Citrix is a rather amazing company. I can't think of any other company that's made more money partnering with Microsoft. Most companies would be happy to simply survive such an alliance.
Citrix is prospering by adding value on top of Windows Server and Hyper-V. In fact, Citrix grew 8 percent last year, outpacing VMware's 6 percent, which ain't too shabby either.
Now Citrix and Microsoft have renewed their vows and made it clear that despite Microsoft buying technology that overlaps with Citrix, the idea is still for Citrix to add value to whatever Redmond has.
And just to give VMware a little poke, Citrix and Microsoft are offering free licenses to folks who trade in their VMware licenses. I doubt that many will turn off a working virtual system. The real opportunity is going after new business.
Who is your favorite and least favorite virt vendor? Send real answers to [email protected]
Posted by Doug Barney on 03/22/2010 at 1:17 PM
IT professionals overseeing operations in organizations increasingly will need developer expertise associated with cloud services as well, according to an IDC study, announced on Monday.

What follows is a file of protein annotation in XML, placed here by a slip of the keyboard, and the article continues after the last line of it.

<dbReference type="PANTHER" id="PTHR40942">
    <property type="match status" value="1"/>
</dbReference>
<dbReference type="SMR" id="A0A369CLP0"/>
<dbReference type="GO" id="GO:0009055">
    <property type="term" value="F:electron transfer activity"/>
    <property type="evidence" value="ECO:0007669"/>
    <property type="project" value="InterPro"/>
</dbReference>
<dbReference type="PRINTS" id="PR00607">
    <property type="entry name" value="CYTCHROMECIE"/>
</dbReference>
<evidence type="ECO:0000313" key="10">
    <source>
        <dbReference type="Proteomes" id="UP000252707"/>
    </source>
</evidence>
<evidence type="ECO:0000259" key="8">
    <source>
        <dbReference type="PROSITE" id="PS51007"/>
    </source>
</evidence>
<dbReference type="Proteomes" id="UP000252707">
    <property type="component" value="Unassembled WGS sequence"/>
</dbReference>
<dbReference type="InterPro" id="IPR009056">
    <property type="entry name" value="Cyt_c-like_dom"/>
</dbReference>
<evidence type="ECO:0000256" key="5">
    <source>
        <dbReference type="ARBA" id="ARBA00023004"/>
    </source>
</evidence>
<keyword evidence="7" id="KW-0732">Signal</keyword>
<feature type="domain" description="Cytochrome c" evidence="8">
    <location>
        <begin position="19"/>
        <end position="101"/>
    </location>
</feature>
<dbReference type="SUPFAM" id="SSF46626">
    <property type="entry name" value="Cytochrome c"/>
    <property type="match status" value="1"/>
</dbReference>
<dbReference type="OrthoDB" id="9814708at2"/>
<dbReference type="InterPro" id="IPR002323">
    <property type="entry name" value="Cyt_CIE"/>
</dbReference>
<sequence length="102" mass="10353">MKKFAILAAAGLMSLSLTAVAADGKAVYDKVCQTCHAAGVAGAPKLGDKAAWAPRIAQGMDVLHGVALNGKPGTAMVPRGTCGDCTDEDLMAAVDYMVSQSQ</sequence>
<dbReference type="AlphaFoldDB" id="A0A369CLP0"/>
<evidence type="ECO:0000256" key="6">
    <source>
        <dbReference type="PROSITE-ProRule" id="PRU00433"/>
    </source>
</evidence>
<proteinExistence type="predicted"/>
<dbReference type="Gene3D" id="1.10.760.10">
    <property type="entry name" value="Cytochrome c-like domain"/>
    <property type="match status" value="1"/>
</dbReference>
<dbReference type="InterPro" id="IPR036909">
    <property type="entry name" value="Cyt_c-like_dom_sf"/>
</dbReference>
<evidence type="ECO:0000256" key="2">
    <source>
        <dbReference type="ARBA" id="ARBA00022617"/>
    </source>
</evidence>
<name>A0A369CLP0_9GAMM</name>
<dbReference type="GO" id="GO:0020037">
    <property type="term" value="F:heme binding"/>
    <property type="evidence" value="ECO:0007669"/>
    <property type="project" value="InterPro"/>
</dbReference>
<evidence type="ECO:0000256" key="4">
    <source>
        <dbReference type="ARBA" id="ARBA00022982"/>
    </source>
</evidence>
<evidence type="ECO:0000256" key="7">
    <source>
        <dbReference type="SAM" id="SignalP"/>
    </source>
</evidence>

Microsoft was ordered to pay $20 million and take measures to assure child privacy under the terms of the Children's Online Privacy Protection Act (COPPA), per a Monday U.S. Federal Trade Commission (FTC) announcement.
Microsoft 365 services, including Exchange Online and the Outlook on the Web App, were disrupted on Monday, June 5 due to a problematic Microsoft service update.
Microsoft is ending support for Cortana -- the company's voice-activated virtual assistant -- in Windows 10 and 11.
Here's how to set up your own developer account (no, you don't need to be a developer to take advantage of it).
More Tech Library